Open referral – in its various guises – is now an established part of the private medical insurance landscape. Tony Levene assesses how it has changed the relationship between insurers and the medical profession – and what impact that is having for brokers and clients
Private medical insurance (PMI) providers are ratcheting up moves to control claims costs, hoping to rein in their biggest expenses – consultants and hospitals. But those representing some doctors are unhappy, seeing imposed financial limits and contracts as fetters on their freedom to practice in the best interests of patients.
The issue, which puts insurers and parts of the medical profession head-to-head, has been highlighted by AXA PPP healthcare’s decision to roll out its Fee-Approved Specialist concept further over the next twelve months. It is writing to some 17,000 consultants offering them the chance to sign up to a contract, which AXA PPP says, is beneficial to both insurer and practitioner.
Fee-Approved Specialist status is a formal legal agreement where doctors have a schedule of payments to which they adhere. In broad terms, it is similar to Bupa’s “fee-assured” contract. Both are designed to control costs and reassure customers that they can claim without fear of shortfalls, a worry that can dampen sales.
The AXA PPP approach
The AXA PPP scheme is already in ‘beta’ mode where it has proved successful in 99% of negotiations. Now that AXA PPP knows it works for all parties concerned – insurer, consultant and patient – it is to extend the offer to most other consultants.
But that call has been opposed by the Federation of Independent Practitioner Organisations (FIPO). It has expressed “serious concerns” over the AXA PPP proposal which, it says, will cut fees by a fifth. However, PMI intermediaries are, in the main, supportive of the AXA PPP contract.
AXA PPP offers consultants incentives to sign up. The first is a fees-schedule more generous than its standard listing, which will continue to be paid to “fees-limited” consultants – AXA PPP jargon for those doctors outside its contract who will either have to adhere to standard prices for procedures or charge shortfalls.
The second come-on is that consultants who opt for Fee-Approved Specialist status can also receive preferred access to patient referrals from the insurer’s Fast Track Appointments scheme where the insurer takes the lead on directing policyholders to a suitable specialist, with the guarantee there will be no additional costs to carry.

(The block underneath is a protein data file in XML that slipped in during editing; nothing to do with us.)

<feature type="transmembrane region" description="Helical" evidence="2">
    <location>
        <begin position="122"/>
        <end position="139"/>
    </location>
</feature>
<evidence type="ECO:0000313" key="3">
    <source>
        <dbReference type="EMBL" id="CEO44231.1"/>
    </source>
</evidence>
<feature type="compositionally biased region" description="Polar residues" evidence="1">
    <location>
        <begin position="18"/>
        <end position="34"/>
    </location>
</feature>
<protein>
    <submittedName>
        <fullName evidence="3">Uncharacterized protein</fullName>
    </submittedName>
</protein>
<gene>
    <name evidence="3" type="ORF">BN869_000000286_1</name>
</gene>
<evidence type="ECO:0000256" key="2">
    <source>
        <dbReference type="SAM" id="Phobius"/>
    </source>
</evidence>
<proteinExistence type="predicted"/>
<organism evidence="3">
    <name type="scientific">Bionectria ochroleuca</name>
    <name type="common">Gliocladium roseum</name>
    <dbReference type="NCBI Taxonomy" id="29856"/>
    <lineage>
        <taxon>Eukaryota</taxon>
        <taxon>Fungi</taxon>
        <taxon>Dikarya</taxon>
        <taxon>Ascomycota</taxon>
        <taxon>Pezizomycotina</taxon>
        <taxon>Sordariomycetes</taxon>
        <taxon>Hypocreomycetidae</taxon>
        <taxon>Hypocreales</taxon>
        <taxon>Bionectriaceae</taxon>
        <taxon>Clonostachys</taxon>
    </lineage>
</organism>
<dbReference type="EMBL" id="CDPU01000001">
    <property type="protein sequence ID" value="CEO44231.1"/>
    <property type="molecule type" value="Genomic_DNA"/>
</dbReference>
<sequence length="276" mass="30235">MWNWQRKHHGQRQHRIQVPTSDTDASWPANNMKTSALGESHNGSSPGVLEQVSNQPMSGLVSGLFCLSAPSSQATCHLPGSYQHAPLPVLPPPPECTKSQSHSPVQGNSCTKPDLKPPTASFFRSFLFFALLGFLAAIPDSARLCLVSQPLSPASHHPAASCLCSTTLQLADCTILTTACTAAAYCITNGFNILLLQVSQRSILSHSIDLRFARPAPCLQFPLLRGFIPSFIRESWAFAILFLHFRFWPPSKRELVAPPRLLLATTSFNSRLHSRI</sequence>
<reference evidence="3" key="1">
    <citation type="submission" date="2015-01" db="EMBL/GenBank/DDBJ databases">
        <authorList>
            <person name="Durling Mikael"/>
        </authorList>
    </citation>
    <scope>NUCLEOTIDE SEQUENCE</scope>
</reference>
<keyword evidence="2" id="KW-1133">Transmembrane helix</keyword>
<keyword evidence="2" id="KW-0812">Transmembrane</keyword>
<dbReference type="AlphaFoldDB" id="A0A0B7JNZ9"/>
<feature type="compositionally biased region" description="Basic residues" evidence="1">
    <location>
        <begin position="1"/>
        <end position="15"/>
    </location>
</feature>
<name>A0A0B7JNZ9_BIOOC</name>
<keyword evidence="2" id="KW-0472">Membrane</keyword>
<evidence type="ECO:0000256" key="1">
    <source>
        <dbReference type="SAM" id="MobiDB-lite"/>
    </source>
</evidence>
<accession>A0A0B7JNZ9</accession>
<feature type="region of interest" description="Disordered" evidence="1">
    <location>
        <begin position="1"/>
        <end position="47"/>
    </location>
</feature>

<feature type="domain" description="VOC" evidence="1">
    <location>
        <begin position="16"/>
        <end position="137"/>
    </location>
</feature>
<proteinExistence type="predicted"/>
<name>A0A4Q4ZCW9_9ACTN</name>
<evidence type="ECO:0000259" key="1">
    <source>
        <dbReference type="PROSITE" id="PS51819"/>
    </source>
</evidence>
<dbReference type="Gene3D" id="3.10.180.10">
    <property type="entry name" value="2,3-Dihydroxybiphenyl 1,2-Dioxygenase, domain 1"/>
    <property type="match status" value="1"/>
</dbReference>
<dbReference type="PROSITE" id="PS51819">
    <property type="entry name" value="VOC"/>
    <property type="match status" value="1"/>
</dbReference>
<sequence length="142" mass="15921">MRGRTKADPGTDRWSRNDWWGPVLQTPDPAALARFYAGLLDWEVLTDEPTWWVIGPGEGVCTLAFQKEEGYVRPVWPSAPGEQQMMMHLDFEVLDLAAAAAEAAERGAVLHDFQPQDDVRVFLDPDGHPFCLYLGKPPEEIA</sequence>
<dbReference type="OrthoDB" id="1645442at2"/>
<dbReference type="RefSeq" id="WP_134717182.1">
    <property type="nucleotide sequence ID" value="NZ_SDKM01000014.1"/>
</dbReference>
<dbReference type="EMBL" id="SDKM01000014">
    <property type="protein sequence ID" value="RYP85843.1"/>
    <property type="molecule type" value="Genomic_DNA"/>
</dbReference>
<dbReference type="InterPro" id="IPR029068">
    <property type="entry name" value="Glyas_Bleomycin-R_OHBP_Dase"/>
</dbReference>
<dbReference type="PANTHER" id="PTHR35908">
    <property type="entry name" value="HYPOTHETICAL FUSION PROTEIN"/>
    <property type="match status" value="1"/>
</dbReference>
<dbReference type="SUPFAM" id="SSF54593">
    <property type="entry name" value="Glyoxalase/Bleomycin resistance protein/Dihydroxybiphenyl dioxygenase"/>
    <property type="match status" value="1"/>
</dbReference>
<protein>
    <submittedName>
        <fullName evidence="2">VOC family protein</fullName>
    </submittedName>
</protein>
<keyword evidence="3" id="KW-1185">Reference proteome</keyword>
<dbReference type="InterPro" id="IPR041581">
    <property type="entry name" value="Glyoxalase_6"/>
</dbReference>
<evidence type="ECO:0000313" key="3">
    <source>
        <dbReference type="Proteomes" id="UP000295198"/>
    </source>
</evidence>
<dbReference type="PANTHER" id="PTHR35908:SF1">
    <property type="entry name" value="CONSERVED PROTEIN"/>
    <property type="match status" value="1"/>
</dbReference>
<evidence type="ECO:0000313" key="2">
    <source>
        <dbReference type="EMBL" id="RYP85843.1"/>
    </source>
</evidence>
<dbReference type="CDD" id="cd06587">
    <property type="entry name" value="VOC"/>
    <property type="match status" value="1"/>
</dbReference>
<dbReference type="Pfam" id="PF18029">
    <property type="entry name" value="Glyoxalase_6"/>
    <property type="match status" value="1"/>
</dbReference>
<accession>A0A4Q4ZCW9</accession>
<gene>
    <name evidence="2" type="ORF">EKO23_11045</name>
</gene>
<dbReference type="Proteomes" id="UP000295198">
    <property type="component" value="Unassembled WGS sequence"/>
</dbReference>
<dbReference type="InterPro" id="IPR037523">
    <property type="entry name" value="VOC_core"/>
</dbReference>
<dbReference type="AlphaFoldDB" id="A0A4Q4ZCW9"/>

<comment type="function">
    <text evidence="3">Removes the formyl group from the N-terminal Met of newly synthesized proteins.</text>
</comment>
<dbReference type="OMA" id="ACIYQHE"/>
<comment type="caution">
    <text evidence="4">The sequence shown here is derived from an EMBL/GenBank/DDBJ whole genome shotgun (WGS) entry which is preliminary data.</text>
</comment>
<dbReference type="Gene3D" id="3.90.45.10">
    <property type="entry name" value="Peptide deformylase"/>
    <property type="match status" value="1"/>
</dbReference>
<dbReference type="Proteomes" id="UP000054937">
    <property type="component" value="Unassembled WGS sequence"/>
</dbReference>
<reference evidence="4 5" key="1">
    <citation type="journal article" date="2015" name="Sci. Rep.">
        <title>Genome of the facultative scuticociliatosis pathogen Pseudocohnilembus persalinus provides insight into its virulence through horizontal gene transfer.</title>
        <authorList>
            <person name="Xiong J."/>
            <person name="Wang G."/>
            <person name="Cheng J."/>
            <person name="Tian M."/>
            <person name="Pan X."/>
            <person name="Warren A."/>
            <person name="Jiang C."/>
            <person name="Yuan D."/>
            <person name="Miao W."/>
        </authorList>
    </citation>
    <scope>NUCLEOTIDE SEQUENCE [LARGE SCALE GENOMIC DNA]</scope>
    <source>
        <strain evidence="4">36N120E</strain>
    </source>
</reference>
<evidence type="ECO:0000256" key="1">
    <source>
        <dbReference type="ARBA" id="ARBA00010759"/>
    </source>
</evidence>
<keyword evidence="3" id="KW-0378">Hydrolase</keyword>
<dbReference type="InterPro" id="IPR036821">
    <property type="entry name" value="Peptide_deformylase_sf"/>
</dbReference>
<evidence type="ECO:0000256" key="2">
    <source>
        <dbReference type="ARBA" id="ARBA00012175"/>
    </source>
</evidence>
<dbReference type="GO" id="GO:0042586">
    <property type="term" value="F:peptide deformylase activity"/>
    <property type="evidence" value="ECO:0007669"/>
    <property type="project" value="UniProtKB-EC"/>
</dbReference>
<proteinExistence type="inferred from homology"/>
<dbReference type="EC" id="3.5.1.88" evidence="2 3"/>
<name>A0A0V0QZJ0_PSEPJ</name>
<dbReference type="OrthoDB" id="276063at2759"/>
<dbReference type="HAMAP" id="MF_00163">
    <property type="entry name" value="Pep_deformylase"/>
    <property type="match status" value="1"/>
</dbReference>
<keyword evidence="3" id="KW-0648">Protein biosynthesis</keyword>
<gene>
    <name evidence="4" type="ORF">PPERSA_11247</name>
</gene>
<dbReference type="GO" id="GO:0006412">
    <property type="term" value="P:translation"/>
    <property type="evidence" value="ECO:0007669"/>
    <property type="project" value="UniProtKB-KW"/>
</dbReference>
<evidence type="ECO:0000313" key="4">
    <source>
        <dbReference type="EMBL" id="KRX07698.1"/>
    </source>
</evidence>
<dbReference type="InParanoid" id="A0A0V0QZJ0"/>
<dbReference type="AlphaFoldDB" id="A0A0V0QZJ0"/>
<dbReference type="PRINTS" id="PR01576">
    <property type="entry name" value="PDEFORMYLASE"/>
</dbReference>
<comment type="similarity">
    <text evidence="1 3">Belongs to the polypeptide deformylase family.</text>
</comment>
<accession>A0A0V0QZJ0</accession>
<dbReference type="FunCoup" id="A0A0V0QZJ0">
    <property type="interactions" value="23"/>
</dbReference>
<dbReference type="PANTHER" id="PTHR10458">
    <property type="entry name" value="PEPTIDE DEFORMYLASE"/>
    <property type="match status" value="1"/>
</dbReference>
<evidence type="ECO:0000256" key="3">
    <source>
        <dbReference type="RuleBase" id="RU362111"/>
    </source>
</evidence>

“Even though shortfalls only occur in around 3% of claims, the fear of shortfalls is a substantial disincentive,” says AXA PPP commercial director Fergus Craig. “At the very least, we believe we have a duty to tell policy holders of potential shortfalls. If a GP recommends oncologist A who has a history of high charges, we tell patients that there could be shortfalls and of A’s average. It is clear from the Competitions and Market Authority and regulators that we should do this. Clients then have the choice of either continuing with A or asking us for a fee-approved specialist. They expect insurers to offer security when something bad happens.”
In common with competitors, AXA PPP sees an increasing number of open referral letters from GPs – addressed, for example, to ‘Dear Oncologist’ rather than ‘Dear Doctor A’. Providers believe a growing number of patients put more trust in insurers to find the best consultant than in their GPs, whose knowledge of the fee-charging market may be limited.
Bupa’s fee-assured scheme, which now covers around 15,000 out of some 20,000 consultants, caused some controversy when introduced. But it is now largely accepted.
“Our customers expect difficult conversations regarding fees are left to us,” says Alex Perry, Bupa’s director of health and benefits management. “This is not comparing televisions at John Lewis. Patients are, by definition, ill, which makes them vulnerable, on top of which very few, even well, would argue or haggle with doctors.”
Bupa has a published list of maximum fee-assured prices – unsurprisingly most doctors charge the maximum.
“Our contract limits their ability to charge – although we believe these levels are generous – but consultants receive additional benefits such as reduced administration, and no patient unhappiness,” Perry says.
FIPO has taken an anti-contract stance. And it has expressed worries that AXA PPP is attempting to strong-arm doctors into signing up with the carrot of higher than standard fees plus referrals and the stick of what it claims will be a 20% overall reduction in reimbursed charges for fee-limited specialists when the insurer produces its new schedule in October 2015.